Video | Business Headlines | Internet | Science | Scientific Ethics | Technology | Search


Rheumatic Fever Investment Welcomed By Maurice Wilkins Centr

Media release

Maurice Wilkins Centre for Molecular Biodiscovery
A Centre of Research Excellence hosted by
The University of Auckland

19 February 2013

Rheumatic Fever Investment Welcomed By Maurice Wilkins Centre

The announcement of funding for a trans-Tasman project to investigate potential vaccines for rheumatic fever has been welcomed by the Maurice Wilkins Centre for Molecular Biodiscovery, New Zealand’s Centre of Research Excellence tackling major human diseases.

The Prime Ministers of New Zealand and Australia have committed NZ$3 million over two years for a project to identify vaccines that could be taken into clinical development.

The announcement aligns well with a workshop the Centre will hold next month, which is attracting world experts to discuss solutions and strategies for group A streptococcal infection, the bacterial disease that causes rheumatic fever.

Rheumatic fever, which can lead to life-threatening rheumatic heart disease, is one of the Maurice Wilkins Centre’s strategic priorities. The disease, which is now rare in most wealthy countries, remains a major health concern in New Zealand and Australia, with Māori, Pasifika and Aboriginal communities having amongst the highest rates of rheumatic heart disease in the world.

At a national symposium on superbug threats in New Zealand convened by the Maurice Wilkins Centre in 2010, infectious disease consultants identified rheumatic fever as one of their greatest concerns. The Centre has strong capabilities in the biology of group A streptococcus, including deputy director Professor John Fraser’s world-leading expertise, and as a result of the symposium rheumatic fever became a priority for the Centre.

“This is an excellent example of a national need being matched with national scientific strengths,” says Director of the Maurice Wilkins Centre Professor Rod Dunbar.

As part of its subsequent work on rheumatic fever, the Centre is convening a high-level workshop, to be held in March, that is attracting the world’s foremost experts on group A streptococcal biology and disease. A particular focus for the event will be discussion of how to develop an effective vaccine strategy for the Australasian region. Since there are many different strains of streptococcus, any effort to develop a vaccine would need to focus on the particular strains found in this part of the world.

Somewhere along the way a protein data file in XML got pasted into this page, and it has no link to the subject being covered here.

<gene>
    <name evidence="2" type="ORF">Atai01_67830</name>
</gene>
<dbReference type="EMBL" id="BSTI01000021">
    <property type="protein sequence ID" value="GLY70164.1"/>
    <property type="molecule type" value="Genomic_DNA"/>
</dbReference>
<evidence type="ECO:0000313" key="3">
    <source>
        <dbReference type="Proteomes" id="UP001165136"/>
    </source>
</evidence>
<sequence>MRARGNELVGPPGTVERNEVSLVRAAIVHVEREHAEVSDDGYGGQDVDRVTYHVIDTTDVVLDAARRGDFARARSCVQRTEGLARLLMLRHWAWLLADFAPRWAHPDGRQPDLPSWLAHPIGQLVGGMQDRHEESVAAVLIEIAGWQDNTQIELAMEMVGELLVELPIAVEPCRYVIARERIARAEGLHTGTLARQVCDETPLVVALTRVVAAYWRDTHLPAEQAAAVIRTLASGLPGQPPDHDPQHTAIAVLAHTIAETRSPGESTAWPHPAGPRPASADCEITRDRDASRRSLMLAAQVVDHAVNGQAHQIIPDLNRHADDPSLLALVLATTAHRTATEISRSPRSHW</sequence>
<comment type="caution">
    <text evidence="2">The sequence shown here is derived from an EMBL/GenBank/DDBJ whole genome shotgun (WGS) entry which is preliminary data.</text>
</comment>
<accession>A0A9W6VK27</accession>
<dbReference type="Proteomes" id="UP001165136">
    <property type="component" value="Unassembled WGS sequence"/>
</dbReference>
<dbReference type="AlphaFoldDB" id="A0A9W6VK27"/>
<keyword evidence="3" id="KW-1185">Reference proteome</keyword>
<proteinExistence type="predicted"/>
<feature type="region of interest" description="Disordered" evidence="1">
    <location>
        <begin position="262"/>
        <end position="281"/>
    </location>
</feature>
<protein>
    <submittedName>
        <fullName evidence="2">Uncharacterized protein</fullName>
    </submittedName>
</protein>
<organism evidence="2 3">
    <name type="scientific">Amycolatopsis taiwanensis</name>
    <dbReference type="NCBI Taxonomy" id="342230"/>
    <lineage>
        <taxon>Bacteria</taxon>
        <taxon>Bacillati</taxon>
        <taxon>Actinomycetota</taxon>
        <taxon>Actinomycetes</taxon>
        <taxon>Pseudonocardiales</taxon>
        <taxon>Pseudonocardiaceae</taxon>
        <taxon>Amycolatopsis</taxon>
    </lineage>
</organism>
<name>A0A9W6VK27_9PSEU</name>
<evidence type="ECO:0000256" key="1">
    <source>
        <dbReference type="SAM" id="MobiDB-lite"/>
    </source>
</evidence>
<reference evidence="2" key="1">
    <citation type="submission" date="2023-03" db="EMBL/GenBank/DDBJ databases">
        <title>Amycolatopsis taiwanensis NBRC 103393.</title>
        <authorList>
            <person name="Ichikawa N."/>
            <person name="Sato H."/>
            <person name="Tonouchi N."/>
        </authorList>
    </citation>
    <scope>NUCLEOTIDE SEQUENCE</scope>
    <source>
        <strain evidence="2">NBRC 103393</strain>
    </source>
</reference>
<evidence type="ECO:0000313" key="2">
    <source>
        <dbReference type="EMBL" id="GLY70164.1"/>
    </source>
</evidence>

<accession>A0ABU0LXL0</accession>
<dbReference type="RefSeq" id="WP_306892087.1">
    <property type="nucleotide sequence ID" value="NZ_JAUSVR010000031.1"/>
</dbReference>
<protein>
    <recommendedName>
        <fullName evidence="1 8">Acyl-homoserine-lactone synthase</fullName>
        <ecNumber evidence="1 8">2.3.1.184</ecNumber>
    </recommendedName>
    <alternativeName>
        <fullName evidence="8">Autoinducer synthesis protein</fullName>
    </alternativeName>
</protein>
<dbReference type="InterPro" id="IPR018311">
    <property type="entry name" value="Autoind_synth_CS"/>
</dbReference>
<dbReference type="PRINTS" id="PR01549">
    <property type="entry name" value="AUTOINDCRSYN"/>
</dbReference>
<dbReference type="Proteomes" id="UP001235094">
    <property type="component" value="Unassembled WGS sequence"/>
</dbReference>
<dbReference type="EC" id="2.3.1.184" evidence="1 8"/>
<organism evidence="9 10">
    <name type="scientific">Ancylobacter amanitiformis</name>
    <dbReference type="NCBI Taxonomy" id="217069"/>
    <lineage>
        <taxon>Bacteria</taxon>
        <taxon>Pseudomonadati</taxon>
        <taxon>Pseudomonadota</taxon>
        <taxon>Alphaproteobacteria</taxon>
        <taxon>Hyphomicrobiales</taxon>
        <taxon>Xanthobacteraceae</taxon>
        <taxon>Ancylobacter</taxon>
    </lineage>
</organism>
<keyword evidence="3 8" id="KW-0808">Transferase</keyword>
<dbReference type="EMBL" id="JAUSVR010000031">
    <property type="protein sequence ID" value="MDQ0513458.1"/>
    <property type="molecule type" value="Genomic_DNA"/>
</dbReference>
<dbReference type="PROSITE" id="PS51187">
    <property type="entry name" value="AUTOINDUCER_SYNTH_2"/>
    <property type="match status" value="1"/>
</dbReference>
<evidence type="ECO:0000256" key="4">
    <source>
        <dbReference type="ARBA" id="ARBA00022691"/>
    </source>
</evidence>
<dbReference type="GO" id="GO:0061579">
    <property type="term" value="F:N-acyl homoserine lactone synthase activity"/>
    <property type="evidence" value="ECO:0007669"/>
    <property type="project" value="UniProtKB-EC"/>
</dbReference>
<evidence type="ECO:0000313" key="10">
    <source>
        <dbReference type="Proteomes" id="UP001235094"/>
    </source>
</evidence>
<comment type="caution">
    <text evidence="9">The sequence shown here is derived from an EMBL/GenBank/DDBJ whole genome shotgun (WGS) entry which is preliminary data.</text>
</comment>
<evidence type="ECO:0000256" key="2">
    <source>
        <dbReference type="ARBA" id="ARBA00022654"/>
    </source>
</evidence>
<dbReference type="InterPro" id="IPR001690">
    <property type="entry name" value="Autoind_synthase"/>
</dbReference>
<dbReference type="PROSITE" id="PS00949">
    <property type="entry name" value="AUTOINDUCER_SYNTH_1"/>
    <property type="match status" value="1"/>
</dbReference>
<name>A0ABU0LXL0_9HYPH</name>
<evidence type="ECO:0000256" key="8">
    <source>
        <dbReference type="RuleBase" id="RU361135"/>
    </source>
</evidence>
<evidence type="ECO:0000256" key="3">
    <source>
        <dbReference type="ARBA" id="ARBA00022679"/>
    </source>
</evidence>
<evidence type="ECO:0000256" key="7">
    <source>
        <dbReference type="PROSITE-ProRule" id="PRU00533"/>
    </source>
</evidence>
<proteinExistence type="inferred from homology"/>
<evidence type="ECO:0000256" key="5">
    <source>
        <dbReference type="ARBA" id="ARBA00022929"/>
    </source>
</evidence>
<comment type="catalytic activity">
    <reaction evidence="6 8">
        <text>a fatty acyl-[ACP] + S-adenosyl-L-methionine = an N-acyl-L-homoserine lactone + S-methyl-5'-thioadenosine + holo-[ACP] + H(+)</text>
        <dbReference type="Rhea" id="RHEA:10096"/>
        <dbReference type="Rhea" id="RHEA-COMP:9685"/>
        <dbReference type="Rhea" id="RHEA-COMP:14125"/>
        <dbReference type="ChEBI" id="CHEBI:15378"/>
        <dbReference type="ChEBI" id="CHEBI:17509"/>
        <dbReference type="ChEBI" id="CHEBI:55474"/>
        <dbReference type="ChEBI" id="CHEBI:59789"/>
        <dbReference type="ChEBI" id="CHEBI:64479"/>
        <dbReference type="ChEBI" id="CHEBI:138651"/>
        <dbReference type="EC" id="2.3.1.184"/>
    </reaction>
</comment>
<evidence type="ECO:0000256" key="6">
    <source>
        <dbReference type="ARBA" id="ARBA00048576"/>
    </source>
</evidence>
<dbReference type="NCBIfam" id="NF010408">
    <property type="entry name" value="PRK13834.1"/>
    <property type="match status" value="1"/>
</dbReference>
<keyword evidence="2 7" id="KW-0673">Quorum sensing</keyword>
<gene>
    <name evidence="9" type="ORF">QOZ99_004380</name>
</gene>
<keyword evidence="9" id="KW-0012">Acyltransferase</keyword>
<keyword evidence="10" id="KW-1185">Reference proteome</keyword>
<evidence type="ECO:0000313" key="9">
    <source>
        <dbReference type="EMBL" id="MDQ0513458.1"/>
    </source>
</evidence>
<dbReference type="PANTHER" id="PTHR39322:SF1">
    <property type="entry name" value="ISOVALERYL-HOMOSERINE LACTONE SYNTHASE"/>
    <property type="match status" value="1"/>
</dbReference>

“Our workshop aligns well with the recently-announced trans-Tasman strategy to fast-track the development of a vaccine targeting rheumatic fever,” says Professor Dunbar. “We’re delighted that the New Zealand and Australian Prime Ministers have made such a strong commitment to tackling this very serious disease, and look forward to the release of further details about the trans-Tasman initiative.”


The Maurice Wilkins Centre is New Zealand’s Centre of Research Excellence for the discovery of new treatments and diagnostics for human disease. It brings together leading biologists, chemists, and computer scientists to target serious diseases, focusing on infectious disease, cancer and diabetes. It includes researchers with world-class reputations for designing new drugs for these diseases, several of which are in clinical trials.

The Maurice Wilkins Centre is hosted by The University of Auckland and incorporates researchers from six New Zealand Universities, three Crown Research Institutes and a private research institute: The University of Auckland, University of Otago, Victoria University, University of Waikato, University of Canterbury, Massey University, Industrial Research Limited, Plant & Food Research, AgResearch, and the Malaghan Institute of Medical Research.


© Scoop Media

Business Headlines | Sci-Tech Headlines


DIY: Kiwi Ingenuity And Masking Tape Saves Chick

Kiwi ingenuity and masking tape has saved a Kiwi chick after its egg was badly damaged endangering the chick's life. The egg was delivered to Kiwi Encounter at Rainbow Springs in Rotorua 14 days ago by a DOC worker with a large hole in its shell and against all odds has just successfully hatched. More>>


Trade: Key To Lead Mission To India; ASEAN FTA Review Announced

Prime Minister John Key will lead a trade delegation to India next week, saying the pursuit of a free trade agreement with the protectionist giant is "the primary reason we're going" but playing down the likelihood of early progress. More>>



MYOB: Digital Signatures Go Live

From today, Inland Revenue will begin accepting “digital signatures”, saving businesses and their accountants a huge amount of administration time and further reducing the need for pen and paper in the workplace. More>>

Oil Searches: Norway's Statoil Quits Reinga Basin

Statoil, the Norwegian state-owned oil company, has given up oil and gas exploration in Northland's Reinga Basin, saying the probably of a find was 'too low'. More>>


Modern Living: Auckland Development Blowouts Reminiscent Of Run Up To GFC

The collapse of property developments in Auckland is "almost groundhog day" to the run-up of the global financial crisis in 2007/2008 as banks refuse to fund projects due to blowouts in construction and labour costs, says John Kensington, the author of KPMG's Financial Institutions Performance Survey. More>>


Health: New Zealand's First ‘No Sugary Drinks’ Logo Unveiled

New Zealand’s first “no sugary drinks logo” has been unveiled at an event in Wellington... It will empower communities around New Zealand to lift their health and wellbeing and send a clear message about the damage caused by too much sugar in our diets. More>>


Get More From Scoop

Search Scoop  
Powered by Vodafone
NZ independent news